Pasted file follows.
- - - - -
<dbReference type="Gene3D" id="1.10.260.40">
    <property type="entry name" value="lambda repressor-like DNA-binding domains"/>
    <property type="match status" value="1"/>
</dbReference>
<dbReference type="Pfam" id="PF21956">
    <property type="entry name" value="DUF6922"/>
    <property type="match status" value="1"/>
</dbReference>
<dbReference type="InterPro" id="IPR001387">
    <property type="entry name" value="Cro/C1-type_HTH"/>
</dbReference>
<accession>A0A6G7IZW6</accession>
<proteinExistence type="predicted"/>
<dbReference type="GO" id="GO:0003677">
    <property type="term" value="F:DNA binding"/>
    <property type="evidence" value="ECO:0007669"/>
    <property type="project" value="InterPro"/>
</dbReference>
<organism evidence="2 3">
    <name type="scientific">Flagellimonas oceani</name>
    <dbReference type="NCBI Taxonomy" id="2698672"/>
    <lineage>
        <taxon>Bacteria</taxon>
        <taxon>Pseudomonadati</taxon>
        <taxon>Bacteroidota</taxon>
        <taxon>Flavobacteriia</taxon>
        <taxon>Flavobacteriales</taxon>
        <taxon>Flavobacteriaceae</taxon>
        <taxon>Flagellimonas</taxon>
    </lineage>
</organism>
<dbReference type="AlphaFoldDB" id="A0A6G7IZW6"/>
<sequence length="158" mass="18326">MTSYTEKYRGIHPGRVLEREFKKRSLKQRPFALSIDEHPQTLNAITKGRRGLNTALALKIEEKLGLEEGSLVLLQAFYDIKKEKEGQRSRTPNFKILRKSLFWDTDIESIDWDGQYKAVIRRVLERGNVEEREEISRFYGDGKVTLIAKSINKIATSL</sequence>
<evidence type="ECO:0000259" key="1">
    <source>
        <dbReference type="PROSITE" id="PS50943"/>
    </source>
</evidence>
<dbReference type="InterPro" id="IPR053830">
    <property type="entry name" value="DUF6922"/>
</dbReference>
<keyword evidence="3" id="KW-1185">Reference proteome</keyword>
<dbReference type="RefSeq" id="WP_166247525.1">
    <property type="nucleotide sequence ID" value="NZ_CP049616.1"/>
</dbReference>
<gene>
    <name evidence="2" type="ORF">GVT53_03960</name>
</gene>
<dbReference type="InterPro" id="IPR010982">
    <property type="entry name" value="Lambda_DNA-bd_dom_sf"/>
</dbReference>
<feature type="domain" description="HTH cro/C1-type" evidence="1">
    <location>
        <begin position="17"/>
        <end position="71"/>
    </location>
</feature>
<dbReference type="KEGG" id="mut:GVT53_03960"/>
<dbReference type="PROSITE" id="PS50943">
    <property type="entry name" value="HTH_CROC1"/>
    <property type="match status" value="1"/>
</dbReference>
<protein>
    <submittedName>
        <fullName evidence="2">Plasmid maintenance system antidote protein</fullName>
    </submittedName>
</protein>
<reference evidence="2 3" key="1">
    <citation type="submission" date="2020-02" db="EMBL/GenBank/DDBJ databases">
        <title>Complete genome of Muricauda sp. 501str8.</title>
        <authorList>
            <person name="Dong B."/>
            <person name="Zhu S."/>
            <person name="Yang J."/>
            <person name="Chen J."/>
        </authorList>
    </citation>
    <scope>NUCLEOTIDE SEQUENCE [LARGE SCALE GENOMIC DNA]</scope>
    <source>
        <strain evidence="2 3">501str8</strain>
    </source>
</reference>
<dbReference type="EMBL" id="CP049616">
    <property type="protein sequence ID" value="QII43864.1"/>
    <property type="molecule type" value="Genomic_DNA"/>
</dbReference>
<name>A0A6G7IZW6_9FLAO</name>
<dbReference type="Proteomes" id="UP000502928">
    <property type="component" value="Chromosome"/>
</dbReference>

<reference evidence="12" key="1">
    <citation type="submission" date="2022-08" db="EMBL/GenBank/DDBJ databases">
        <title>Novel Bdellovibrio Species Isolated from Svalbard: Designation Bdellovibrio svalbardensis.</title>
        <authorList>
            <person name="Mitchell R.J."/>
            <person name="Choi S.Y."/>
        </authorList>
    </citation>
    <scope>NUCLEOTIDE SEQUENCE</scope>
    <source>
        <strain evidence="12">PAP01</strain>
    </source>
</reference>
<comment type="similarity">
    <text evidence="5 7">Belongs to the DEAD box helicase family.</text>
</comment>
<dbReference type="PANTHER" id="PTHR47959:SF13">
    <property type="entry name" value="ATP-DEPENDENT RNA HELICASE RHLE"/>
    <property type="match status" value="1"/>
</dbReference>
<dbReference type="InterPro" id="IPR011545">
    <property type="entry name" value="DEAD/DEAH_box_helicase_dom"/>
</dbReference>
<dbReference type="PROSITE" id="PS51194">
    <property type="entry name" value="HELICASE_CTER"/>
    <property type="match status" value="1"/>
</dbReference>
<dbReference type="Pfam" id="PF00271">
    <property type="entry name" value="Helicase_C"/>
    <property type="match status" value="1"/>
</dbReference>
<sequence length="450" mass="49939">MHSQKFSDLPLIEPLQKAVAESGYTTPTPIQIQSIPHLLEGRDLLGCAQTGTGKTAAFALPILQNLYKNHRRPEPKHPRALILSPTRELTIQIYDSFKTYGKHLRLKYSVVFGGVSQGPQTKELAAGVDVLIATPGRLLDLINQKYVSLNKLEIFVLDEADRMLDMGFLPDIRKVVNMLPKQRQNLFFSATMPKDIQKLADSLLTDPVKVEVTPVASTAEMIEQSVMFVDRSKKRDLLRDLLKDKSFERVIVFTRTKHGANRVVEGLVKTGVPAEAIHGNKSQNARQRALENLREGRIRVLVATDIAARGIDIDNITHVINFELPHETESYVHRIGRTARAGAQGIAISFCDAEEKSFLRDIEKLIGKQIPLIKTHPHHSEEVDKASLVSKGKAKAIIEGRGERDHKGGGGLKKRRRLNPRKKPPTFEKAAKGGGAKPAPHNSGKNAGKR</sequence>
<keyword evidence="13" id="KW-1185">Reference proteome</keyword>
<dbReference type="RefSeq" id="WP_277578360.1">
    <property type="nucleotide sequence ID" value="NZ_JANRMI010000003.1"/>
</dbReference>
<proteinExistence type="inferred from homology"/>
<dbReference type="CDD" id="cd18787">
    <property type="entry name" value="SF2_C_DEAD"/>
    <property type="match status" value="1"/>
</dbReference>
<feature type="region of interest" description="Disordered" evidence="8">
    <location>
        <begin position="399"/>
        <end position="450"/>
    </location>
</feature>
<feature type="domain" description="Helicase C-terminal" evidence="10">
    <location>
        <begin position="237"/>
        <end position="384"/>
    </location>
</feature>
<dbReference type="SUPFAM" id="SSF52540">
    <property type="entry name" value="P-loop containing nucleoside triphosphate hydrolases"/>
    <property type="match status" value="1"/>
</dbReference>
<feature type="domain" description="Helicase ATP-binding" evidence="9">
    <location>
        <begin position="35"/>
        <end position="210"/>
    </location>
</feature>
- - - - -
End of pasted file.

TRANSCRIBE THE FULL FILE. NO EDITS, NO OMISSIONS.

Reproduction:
<dbReference type="Gene3D" id="1.10.260.40">
    <property type="entry name" value="lambda repressor-like DNA-binding domains"/>
    <property type="match status" value="1"/>
</dbReference>
<dbReference type="Pfam" id="PF21956">
    <property type="entry name" value="DUF6922"/>
    <property type="match status" value="1"/>
</dbReference>
<dbReference type="InterPro" id="IPR001387">
    <property type="entry name" value="Cro/C1-type_HTH"/>
</dbReference>
<accession>A0A6G7IZW6</accession>
<proteinExistence type="predicted"/>
<dbReference type="GO" id="GO:0003677">
    <property type="term" value="F:DNA binding"/>
    <property type="evidence" value="ECO:0007669"/>
    <property type="project" value="InterPro"/>
</dbReference>
<organism evidence="2 3">
    <name type="scientific">Flagellimonas oceani</name>
    <dbReference type="NCBI Taxonomy" id="2698672"/>
    <lineage>
        <taxon>Bacteria</taxon>
        <taxon>Pseudomonadati</taxon>
        <taxon>Bacteroidota</taxon>
        <taxon>Flavobacteriia</taxon>
        <taxon>Flavobacteriales</taxon>
        <taxon>Flavobacteriaceae</taxon>
        <taxon>Flagellimonas</taxon>
    </lineage>
</organism>
<dbReference type="AlphaFoldDB" id="A0A6G7IZW6"/>
<sequence length="158" mass="18326">MTSYTEKYRGIHPGRVLEREFKKRSLKQRPFALSIDEHPQTLNAITKGRRGLNTALALKIEEKLGLEEGSLVLLQAFYDIKKEKEGQRSRTPNFKILRKSLFWDTDIESIDWDGQYKAVIRRVLERGNVEEREEISRFYGDGKVTLIAKSINKIATSL</sequence>
<evidence type="ECO:0000259" key="1">
    <source>
        <dbReference type="PROSITE" id="PS50943"/>
    </source>
</evidence>
<dbReference type="InterPro" id="IPR053830">
    <property type="entry name" value="DUF6922"/>
</dbReference>
<keyword evidence="3" id="KW-1185">Reference proteome</keyword>
<dbReference type="RefSeq" id="WP_166247525.1">
    <property type="nucleotide sequence ID" value="NZ_CP049616.1"/>
</dbReference>
<gene>
    <name evidence="2" type="ORF">GVT53_03960</name>
</gene>
<dbReference type="InterPro" id="IPR010982">
    <property type="entry name" value="Lambda_DNA-bd_dom_sf"/>
</dbReference>
<feature type="domain" description="HTH cro/C1-type" evidence="1">
    <location>
        <begin position="17"/>
        <end position="71"/>
    </location>
</feature>
<dbReference type="KEGG" id="mut:GVT53_03960"/>
<dbReference type="PROSITE" id="PS50943">
    <property type="entry name" value="HTH_CROC1"/>
    <property type="match status" value="1"/>
</dbReference>
<protein>
    <submittedName>
        <fullName evidence="2">Plasmid maintenance system antidote protein</fullName>
    </submittedName>
</protein>
<reference evidence="2 3" key="1">
    <citation type="submission" date="2020-02" db="EMBL/GenBank/DDBJ databases">
        <title>Complete genome of Muricauda sp. 501str8.</title>
        <authorList>
            <person name="Dong B."/>
            <person name="Zhu S."/>
            <person name="Yang J."/>
            <person name="Chen J."/>
        </authorList>
    </citation>
    <scope>NUCLEOTIDE SEQUENCE [LARGE SCALE GENOMIC DNA]</scope>
    <source>
        <strain evidence="2 3">501str8</strain>
    </source>
</reference>
<dbReference type="EMBL" id="CP049616">
    <property type="protein sequence ID" value="QII43864.1"/>
    <property type="molecule type" value="Genomic_DNA"/>
</dbReference>
<name>A0A6G7IZW6_9FLAO</name>
<dbReference type="Proteomes" id="UP000502928">
    <property type="component" value="Chromosome"/>
</dbReference>

<reference evidence="12" key="1">
    <citation type="submission" date="2022-08" db="EMBL/GenBank/DDBJ databases">
        <title>Novel Bdellovibrio Species Isolated from Svalbard: Designation Bdellovibrio svalbardensis.</title>
        <authorList>
            <person name="Mitchell R.J."/>
            <person name="Choi S.Y."/>
        </authorList>
    </citation>
    <scope>NUCLEOTIDE SEQUENCE</scope>
    <source>
        <strain evidence="12">PAP01</strain>
    </source>
</reference>
<comment type="similarity">
    <text evidence="5 7">Belongs to the DEAD box helicase family.</text>
</comment>
<dbReference type="PANTHER" id="PTHR47959:SF13">
    <property type="entry name" value="ATP-DEPENDENT RNA HELICASE RHLE"/>
    <property type="match status" value="1"/>
</dbReference>
<dbReference type="InterPro" id="IPR011545">
    <property type="entry name" value="DEAD/DEAH_box_helicase_dom"/>
</dbReference>
<dbReference type="PROSITE" id="PS51194">
    <property type="entry name" value="HELICASE_CTER"/>
    <property type="match status" value="1"/>
</dbReference>
<dbReference type="Pfam" id="PF00271">
    <property type="entry name" value="Helicase_C"/>
    <property type="match status" value="1"/>
</dbReference>
<sequence length="450" mass="49939">MHSQKFSDLPLIEPLQKAVAESGYTTPTPIQIQSIPHLLEGRDLLGCAQTGTGKTAAFALPILQNLYKNHRRPEPKHPRALILSPTRELTIQIYDSFKTYGKHLRLKYSVVFGGVSQGPQTKELAAGVDVLIATPGRLLDLINQKYVSLNKLEIFVLDEADRMLDMGFLPDIRKVVNMLPKQRQNLFFSATMPKDIQKLADSLLTDPVKVEVTPVASTAEMIEQSVMFVDRSKKRDLLRDLLKDKSFERVIVFTRTKHGANRVVEGLVKTGVPAEAIHGNKSQNARQRALENLREGRIRVLVATDIAARGIDIDNITHVINFELPHETESYVHRIGRTARAGAQGIAISFCDAEEKSFLRDIEKLIGKQIPLIKTHPHHSEEVDKASLVSKGKAKAIIEGRGERDHKGGGGLKKRRRLNPRKKPPTFEKAAKGGGAKPAPHNSGKNAGKR</sequence>
<keyword evidence="13" id="KW-1185">Reference proteome</keyword>
<dbReference type="RefSeq" id="WP_277578360.1">
    <property type="nucleotide sequence ID" value="NZ_JANRMI010000003.1"/>
</dbReference>
<proteinExistence type="inferred from homology"/>
<dbReference type="CDD" id="cd18787">
    <property type="entry name" value="SF2_C_DEAD"/>
    <property type="match status" value="1"/>
</dbReference>
<feature type="region of interest" description="Disordered" evidence="8">
    <location>
        <begin position="399"/>
        <end position="450"/>
    </location>
</feature>
<feature type="domain" description="Helicase C-terminal" evidence="10">
    <location>
        <begin position="237"/>
        <end position="384"/>
    </location>
</feature>
<dbReference type="SUPFAM" id="SSF52540">
    <property type="entry name" value="P-loop containing nucleoside triphosphate hydrolases"/>
    <property type="match status" value="1"/>
</dbReference>
<feature type="domain" description="Helicase ATP-binding" evidence="9">
    <location>
        <begin position="35"/>
        <end position="210"/>
    </location>
</feature>